In 2014, growth in Kosovo slowed to an estimated 2.7 percent of GDP, from 3.4 percent the previous year. Key reasons include the protracted political stalemate following the 2014 general elections, as well as the accident in the main energy plant that led to electricity cut-offs and higher imports. Low energy prices and the historically low inflation environment in the euro area have brought inflation into negative territory since end-2014. Given the narrow productive base and high dependence on imports, the external trade accounts have remained in large deficits (around 30 percent of GDP), but they have been mostly financed by stable, non-debt creating financial flows, such as remittances and official transfers. International reserves fell in 2014, but still remain at safe levels.

Sharp increases in public wages and social pensions ahead of last year’s elections, together with ill-targeted benefits to interest groups, have led to a significant increase in current spending. The budget deficit stayed within the fiscal rule last year, but only thanks to a 2 percentage point of GDP capital underspending. Public debt remains low, well below 20 percent of GDP.

Banks are in good shape, with liquid assets covering about 40 percent of short-term liabilities and capital adequacy ratios well above regulatory requirements. Asset quality is also improving, as witnessed by NPLs now below 8 percent of total loans. Credit growth is accelerating on the back of declining interest rate spreads. Despite this, credit penetration remains low at some 35 percent of GDP.

Despite steady growth since independence, GDP per capita of about €3000 remains well below standards in other Western Balkan countries. In addition, very low employment ratios (particularly among women and youth) remain a significant social concern.

Program Summary

The Stand-By Arrangement will support the authorities’ program to maintain macro-fiscal stability and foster growth and competitiveness. Consistent with this, the objectives of the authorities’ program are:

• Promoting fiscal consolidation and rebuilding government bank balances over the program period. Following a large pre-electoral relaxation, fiscal adjustment is required to arrest the rapid growth in unproductive current spending, create space for priority areas such as infrastructure projects, and safeguard low public debt. Because of this, the program envisages a continued freeze on wages and benefits (already initiated in the 2015 budget), as well as some tax measures.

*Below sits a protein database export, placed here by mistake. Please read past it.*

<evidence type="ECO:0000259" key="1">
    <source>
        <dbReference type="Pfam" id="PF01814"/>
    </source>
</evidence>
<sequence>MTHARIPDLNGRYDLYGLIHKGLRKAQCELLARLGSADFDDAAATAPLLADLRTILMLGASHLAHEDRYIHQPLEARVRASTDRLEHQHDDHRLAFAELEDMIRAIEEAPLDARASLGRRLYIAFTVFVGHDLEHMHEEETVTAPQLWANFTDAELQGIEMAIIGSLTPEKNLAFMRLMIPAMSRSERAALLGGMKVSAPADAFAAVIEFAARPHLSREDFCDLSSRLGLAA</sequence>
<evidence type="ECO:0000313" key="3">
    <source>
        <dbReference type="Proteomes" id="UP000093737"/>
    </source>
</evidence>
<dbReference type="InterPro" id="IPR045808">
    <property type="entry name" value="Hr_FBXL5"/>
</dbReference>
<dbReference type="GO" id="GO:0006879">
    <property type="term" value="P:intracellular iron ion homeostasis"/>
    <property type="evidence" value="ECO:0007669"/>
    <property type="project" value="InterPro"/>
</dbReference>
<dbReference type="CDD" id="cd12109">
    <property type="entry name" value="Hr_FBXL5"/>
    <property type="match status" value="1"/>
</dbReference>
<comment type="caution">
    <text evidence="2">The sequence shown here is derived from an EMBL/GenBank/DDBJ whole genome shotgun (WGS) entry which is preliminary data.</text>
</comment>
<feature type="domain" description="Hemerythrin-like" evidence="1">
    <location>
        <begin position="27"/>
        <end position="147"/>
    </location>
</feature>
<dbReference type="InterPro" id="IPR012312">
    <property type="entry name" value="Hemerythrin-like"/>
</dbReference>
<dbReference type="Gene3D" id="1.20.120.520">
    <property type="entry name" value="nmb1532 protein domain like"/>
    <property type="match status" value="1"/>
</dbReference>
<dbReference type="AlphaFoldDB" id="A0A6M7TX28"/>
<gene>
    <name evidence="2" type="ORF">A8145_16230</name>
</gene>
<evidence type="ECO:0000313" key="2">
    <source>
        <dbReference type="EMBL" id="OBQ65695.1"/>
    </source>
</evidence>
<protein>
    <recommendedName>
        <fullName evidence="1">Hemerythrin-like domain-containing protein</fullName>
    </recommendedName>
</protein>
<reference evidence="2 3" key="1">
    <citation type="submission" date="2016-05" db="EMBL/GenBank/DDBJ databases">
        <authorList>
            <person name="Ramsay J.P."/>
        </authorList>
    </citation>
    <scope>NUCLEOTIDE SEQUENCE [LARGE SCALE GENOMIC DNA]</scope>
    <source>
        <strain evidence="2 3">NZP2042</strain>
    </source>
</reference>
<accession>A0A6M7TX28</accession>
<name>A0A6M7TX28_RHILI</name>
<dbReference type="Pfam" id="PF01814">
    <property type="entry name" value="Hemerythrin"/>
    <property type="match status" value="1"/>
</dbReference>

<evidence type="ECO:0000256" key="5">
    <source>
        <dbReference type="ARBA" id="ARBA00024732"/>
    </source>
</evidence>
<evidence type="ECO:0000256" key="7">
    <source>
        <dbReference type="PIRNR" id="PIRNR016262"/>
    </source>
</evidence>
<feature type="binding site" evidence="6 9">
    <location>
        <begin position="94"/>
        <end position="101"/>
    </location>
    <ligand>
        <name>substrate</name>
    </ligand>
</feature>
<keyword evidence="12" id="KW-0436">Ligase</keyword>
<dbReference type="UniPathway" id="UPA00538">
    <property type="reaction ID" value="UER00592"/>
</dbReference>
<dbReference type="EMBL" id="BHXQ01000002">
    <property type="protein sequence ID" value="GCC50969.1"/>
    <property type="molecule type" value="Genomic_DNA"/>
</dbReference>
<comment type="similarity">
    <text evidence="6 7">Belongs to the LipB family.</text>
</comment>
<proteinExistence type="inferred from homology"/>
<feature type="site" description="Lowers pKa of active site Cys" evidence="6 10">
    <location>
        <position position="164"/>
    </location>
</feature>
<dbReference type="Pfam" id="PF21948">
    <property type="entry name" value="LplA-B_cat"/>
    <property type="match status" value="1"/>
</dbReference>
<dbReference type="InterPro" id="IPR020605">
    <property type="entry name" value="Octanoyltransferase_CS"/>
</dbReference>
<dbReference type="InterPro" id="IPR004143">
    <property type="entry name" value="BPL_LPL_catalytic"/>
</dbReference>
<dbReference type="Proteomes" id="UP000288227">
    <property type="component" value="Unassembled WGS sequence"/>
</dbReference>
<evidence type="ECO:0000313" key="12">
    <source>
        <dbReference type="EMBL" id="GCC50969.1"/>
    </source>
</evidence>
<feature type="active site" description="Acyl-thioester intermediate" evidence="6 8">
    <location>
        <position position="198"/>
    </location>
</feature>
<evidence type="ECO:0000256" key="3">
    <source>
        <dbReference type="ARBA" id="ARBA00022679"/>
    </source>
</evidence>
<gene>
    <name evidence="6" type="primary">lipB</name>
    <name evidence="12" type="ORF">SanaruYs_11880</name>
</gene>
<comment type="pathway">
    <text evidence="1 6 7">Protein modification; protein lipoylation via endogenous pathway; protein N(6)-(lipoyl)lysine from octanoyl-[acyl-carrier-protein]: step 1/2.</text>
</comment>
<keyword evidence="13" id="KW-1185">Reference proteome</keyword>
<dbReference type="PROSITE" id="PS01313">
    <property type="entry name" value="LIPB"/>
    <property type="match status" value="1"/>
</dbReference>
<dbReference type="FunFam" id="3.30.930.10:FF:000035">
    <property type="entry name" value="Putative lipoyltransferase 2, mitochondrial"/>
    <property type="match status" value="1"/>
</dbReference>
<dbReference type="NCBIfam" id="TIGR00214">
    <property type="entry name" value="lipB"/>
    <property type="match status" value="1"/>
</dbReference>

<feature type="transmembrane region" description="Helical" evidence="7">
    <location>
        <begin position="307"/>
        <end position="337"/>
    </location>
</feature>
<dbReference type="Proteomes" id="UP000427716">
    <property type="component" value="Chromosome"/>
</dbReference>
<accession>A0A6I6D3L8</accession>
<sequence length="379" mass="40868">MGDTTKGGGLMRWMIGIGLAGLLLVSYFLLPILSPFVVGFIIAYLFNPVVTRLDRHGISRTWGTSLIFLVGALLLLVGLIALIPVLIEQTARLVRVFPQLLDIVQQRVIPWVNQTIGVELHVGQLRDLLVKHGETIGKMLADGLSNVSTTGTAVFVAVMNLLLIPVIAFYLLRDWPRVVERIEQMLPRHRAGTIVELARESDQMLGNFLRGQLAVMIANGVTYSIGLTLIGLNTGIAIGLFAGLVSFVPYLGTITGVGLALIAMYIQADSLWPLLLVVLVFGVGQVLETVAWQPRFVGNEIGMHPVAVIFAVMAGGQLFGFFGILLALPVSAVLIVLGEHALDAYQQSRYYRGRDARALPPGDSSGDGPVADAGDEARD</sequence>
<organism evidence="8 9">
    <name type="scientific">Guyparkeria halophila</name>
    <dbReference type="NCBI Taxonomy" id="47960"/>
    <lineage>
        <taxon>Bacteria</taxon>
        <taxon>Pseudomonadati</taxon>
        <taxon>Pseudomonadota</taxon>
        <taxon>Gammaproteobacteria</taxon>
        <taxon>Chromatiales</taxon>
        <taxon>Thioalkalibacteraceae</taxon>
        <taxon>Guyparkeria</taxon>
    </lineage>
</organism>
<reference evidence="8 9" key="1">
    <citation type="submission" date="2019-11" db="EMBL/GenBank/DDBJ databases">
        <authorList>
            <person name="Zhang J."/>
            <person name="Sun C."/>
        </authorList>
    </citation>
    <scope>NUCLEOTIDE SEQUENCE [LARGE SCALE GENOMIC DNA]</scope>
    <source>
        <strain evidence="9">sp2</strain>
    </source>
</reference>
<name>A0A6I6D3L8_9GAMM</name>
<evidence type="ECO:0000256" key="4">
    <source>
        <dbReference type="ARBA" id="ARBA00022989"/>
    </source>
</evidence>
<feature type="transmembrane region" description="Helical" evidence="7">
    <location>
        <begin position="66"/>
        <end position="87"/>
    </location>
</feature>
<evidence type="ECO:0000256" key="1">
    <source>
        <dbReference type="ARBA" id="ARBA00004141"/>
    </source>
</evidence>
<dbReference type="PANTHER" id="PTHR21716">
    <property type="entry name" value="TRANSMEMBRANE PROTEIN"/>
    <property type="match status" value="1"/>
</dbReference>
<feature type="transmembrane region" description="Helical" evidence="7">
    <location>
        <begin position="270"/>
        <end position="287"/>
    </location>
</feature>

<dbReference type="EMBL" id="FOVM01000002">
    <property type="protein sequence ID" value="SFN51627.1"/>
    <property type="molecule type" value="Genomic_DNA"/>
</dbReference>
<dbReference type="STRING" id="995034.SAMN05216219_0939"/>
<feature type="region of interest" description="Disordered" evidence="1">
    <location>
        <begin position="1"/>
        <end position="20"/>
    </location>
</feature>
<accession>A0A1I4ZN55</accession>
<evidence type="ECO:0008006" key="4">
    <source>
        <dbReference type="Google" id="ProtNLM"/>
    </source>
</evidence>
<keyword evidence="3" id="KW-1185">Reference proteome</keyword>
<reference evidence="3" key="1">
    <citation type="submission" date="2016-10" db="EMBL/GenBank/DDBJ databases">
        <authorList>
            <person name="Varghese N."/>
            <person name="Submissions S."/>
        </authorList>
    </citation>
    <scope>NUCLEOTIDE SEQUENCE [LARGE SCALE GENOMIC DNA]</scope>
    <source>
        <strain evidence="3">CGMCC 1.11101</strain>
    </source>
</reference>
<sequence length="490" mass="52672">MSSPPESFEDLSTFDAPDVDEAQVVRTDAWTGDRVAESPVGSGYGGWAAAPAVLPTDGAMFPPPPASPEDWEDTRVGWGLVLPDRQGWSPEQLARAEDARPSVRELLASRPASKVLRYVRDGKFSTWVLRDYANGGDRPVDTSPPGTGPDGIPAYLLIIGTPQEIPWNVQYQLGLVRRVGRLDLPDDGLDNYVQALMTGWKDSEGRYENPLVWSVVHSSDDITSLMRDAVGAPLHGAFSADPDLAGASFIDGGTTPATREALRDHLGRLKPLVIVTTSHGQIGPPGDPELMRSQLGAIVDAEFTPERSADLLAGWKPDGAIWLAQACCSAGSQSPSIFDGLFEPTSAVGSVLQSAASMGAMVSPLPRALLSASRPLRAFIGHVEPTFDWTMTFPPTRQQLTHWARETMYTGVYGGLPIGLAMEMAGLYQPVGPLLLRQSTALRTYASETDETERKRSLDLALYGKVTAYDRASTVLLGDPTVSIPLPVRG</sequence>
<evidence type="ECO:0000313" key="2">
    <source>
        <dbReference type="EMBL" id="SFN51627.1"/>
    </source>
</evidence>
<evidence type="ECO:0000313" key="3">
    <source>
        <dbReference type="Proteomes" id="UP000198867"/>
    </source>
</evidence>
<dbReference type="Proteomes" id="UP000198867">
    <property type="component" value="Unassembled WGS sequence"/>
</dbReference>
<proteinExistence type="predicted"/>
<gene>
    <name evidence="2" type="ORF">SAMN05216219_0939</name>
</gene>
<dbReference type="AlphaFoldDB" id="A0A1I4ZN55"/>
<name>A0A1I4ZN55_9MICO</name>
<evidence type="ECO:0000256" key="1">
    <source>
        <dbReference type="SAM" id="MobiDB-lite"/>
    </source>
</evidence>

• Further enhancing financial stability. The Central Bank of Kosovo is in the process of adopting a new framework for emergency liquidity assistance (key in a euroized economy) in line with best international practice. In addition, recently adopted risk-based supervision will be rolled out to all banks in the course of the program, allowing for a better identification of any risks building in the sector. Finally, development of a macroprudential toolkit and operationalization of the financial stability committee will be important elements of enhanced financial stability.

• Boosting competitiveness and productive capacity. The program includes a number of structural reforms aimed at boosting Kosovo’s growth potential and moving away from the remittance-based growth model. This will be achieved by (i) modifying the investment clause of the fiscal rule to create additional space for donor-financed infrastructure projects; (ii) putting in place a rules-based mechanism for the public sector wage bill, to help contain high labor costs; (iii) removing legal and judiciary obstacles that prevent banks from better supporting economic growth; and (iv) reforming the public procurement—in particular, moving towards centralized procurement of common goods and adopting e-procurement—so as to lead to a more even and transparent business environment.

Republic of Kosovo has been a member of the IMF since June 29, 2009 and has a quota of SDR 59.0 million.